Get updates sent to you for free by RSS, or by email:


Currently Reading

– – – – – – – – – – – – – – – – – – – – – –

Just finished reading The Girl Who Wrote in Silk by Kelli Estes. What a WONDERFUL book. It opens up a shameful part of America’s past, but one you might not have heard about before this. In the late 1800s thousands of Chinese workers were brought to the West Coast to help with a variety of construction projects and a myriad of other things where laborers were needed. Many settled, married and made a new life for themselves. But suddenly the white population didn’t want them here anymore and they summarily ordered them ALL out of our country. This book chronicles a young Chinese girl, who was on a ship that was supposed to take her family to China, but the ship’s captain decided en route to dump them all overboard, to drown. The girl’s father knew it was going to happen and in order to save her, he threw his daughter off the ship as they were passing Orcas Island (in the San Juan Islands west of Seattle). She was saved. The book switches from that time to current time as a woman is rebuilding her family’s home on Orcas and finds a beautifully embroidered silk Chinese robe sleeve hidden under a stair step. The book is about that sordid past and the young girl’s descendents, and about the woman who is rebuilding. Stunner of a novel. Good for a book club read, I think. It has a reader’s guide at the back with good questions for book groups.

How It All Began: A Novelby Penelope Lively. I find it hard to describe this book – it’s wonderful. I loved it. But describing it is perplexing. The title relates to one of the characters, a woman of a certain age, who is mugged, and has to go live with her daughter and son in law for awhile since she’s stuck with crutches and has mobility problems. That starts the cavalcade of events that spread around her, with the characters. And she knows nothing whatsoever about them, hardly. They’re all somewhat inter-related (not much family, but mostly by circumstance) and they all get into some rather logical and some peculiar relationships. You engage  with each and every one of them; at least I sure did; and was trying to tell some of them to back away from what they were about to do. Or “be careful;” or “don’t go there.” That kind of thing. There is nothing insidious, no mystery involved – it’s all about these people and what happens to them. I was sad when the book was finished. The author, Lively, does add a chapter at the end – I wonder if it wasn’t part of the master plan – that kind of tidies up everything, and you get to see all of the characters move on with their lives, happy or not, but mostly happy. Really enjoyed the book. Am not sure it would be a good book club read, as the only thing to discuss are the characters themselves. Lively paints these characters well; you can just picture them as they get themselves in and out of relationship mischief.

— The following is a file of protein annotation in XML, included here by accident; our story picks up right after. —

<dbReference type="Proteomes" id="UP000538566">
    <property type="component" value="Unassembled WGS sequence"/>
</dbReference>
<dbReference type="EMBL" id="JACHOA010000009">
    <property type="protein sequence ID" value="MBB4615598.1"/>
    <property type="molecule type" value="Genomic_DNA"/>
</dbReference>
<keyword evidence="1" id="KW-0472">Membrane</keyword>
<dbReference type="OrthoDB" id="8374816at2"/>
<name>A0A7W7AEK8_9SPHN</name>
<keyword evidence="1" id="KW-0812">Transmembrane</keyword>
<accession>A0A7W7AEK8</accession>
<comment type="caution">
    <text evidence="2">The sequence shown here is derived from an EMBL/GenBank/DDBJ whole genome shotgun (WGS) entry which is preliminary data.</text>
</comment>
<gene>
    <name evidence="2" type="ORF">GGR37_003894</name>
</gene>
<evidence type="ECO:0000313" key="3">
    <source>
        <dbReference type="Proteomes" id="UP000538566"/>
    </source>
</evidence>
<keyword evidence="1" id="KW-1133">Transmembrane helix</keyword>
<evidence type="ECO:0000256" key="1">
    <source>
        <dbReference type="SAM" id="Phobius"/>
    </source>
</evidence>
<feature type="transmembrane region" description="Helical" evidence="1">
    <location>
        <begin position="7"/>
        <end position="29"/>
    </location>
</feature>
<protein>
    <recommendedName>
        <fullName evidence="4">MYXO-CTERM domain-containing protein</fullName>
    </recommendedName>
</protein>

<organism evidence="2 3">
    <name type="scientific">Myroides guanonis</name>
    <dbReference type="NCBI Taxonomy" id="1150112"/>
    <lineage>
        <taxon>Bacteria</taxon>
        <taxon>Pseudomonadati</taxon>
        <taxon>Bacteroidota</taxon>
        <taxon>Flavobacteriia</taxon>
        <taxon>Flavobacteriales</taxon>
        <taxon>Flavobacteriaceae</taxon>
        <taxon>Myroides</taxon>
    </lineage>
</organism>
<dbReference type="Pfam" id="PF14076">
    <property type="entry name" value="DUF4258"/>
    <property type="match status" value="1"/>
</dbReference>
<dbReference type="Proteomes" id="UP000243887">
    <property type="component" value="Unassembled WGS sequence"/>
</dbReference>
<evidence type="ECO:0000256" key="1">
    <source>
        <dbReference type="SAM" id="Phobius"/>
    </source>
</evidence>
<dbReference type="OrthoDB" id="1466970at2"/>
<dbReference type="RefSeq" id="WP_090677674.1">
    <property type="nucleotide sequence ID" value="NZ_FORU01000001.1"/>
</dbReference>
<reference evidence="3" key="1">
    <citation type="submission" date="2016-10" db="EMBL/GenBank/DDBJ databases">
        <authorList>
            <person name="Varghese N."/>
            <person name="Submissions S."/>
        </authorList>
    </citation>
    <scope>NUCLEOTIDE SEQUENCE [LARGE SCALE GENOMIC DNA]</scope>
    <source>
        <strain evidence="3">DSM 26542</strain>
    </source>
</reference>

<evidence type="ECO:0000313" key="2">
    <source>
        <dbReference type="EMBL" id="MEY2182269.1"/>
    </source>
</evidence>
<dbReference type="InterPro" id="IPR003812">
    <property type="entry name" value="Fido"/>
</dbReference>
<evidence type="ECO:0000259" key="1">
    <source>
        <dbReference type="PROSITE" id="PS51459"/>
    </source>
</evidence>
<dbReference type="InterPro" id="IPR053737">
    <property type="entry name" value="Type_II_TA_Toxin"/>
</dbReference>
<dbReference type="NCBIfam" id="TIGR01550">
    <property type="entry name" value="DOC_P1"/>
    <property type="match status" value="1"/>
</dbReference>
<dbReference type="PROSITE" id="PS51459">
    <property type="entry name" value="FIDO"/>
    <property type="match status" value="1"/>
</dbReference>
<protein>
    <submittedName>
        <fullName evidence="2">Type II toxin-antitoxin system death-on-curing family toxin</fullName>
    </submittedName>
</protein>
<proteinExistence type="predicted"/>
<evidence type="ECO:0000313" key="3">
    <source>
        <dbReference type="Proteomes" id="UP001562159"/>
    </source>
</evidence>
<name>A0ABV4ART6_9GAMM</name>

The Last Midwife: A Novel by Sandra Dallas. It’s a very, very good read. It tells the story of an older married woman who lives in a small mining town in the Colorado rockies (this is the mid-1800’s), and is well known by all because she’s the only midwife in the area. Often people can’t pay her anything, or very little for her days of service with little or no rest or food. Suddenly, a couple accuse her of strangling their infant (she arrived after the birth, actually). Hence the story is about how this small town rallies or rails for or against Gracy. She didn’t commit the crime, but not everyone can be convinced since the father is a wealthy man in the area who carries a lot of clout. There’s plenty of relationship issues here, which make really great fodder for a novel. And there are plenty of characters in the book that you’ll love or hate. Some secrets get dredged up too. Oh, such a good read.

On my recent road trip, I visited one of my local libraries and borrowed 5 books on tape. We listened to 3 of them. I’m a big fan of Craig Johnson, the author of a series of mysteries taking place in Wyoming, and a TV series on Netflix called Longmire. This book, A Serpent’s Tooth: A Longmire Mystery was really complex. Hard to explain, but it’s about graft and greed and oil. Worth reading, for sure. Also read Stone Kiss by Faye Kellerman, another complex mystery about Lt Decker, an LA cop who journeys to NYC to help out his family when a murder occurs. Lots of violence in this one.  Not particularly a fav book, I’d venture. Then read Leaving Time: A Novel by Jodi Picoult. I’ve read most of her books – always very riveting. In this book, you’ll learn a whole lot about elephants since the protagonist in it is a young girl whose mother disappeared when she was quite young. Her parents ran an elephant sanctuary in New Hampshire. In the ensuing years, Jenna has tried to find clues as to her mother’s whereabouts because she just cannot believe her mother would have up and abandoned her. There are a whole cast of characters (her mother, her father, employees at the sanctuary, a cop or two, and a psychic). All play fairly prominent roles. Fascinating book – I really liked it, almost as much for the education about the behavior of elephants as about the mystery. A great read.